When you’ve been around the block a few times, the experience gives you perspective. Whether it’s a useful perspective or not is really up to you — but, inevitably, you draw upon your own life to inform your decisions going forward. For most of us, at least, the so-called “wisdom of the aged” isn’t really wisdom at all — it’s just being able to learn from past mistakes.
I thought about this when I ran across this article about one person’s thoughts about the biggest wastes of time in their lives. They are good ones — like trying to make bad relationships work, or dwelling on your mistakes and shortcomings — but all of the time-wasters, by definition, are drawn from the writer’s own personal experience. The key is having the self-awareness to identify something that you’ve done as a waste of time in the first place, and the ability to learn from it and adapt your practices going forward, rather than stubbornly repeating the same mistakes over and over again.
And often the lesson isn’t something you can learn by reading or hearing about it — you’ve got to experience it yourself to really have the lesson sink in and leave a mark. How many people is the history of humankind have heard an older person counsel them about ending a job or relationship that just isn’t working and then rationalized away the advice by concluding that they and their circumstances were different? The best life lessons are those you learn yourself.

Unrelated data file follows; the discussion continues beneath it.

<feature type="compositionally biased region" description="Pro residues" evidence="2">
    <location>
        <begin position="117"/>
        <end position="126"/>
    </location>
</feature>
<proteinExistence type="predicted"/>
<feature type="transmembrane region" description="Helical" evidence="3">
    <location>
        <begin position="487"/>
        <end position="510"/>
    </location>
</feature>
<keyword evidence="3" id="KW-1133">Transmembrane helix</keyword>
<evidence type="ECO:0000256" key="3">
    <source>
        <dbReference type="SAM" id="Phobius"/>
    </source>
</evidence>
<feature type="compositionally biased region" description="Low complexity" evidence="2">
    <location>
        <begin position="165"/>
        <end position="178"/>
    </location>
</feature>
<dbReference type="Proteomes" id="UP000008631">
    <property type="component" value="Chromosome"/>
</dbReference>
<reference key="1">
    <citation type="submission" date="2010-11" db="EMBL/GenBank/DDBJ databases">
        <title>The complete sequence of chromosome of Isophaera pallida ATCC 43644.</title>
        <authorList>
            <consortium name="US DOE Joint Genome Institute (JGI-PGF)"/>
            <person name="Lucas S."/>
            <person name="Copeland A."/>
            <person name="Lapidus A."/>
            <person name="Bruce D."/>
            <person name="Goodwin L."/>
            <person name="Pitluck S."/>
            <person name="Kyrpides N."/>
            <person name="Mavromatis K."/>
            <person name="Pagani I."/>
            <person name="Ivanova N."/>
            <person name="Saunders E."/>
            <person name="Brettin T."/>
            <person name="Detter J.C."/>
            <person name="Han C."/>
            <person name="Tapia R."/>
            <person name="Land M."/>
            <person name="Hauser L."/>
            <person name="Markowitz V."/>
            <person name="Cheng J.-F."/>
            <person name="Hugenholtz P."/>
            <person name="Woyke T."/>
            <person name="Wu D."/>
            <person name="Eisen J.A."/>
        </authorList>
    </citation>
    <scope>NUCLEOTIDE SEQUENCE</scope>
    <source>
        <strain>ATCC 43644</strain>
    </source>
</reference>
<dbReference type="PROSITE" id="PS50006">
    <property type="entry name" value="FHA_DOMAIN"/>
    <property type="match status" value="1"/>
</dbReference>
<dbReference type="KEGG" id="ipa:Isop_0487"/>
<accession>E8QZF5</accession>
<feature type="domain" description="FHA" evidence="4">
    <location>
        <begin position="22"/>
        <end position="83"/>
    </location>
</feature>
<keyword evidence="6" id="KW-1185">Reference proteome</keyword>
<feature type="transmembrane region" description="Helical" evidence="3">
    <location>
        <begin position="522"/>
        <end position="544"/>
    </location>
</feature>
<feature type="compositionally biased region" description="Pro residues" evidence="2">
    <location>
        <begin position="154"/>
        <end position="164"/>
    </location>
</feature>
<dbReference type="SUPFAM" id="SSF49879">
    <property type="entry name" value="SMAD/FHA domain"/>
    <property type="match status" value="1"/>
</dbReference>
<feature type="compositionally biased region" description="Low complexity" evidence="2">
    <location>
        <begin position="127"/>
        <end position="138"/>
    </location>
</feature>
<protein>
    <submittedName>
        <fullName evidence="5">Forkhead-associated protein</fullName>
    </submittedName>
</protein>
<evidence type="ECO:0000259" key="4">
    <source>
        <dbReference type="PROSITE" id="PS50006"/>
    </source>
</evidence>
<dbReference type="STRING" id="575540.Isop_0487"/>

What would be the biggest time-wasters for me? To the extent anyone cares, there are two I would put on my list. One would be trying to follow the crowd and do what other people thought people in my circumstances should be doing — whether it is consciously trying to like music or TV shows or movies that just aren’t clicking for me, or “getting involved” in a bunch of activities because general “involvement” is good. Once I decided to just trust myself and go with what I liked, I eliminated a lot of waste motion.
And the other would be worrying — really worrying — about things you can’t control, either because they are far beyond your pay grade or because they are in someone else’s hands. Focusing on things that you can actually affect dramatically shortens the to-do list to things that matter, where you can personally make a difference and move the needle. That’s a life lesson, incidentally, that I’m drawing on right now.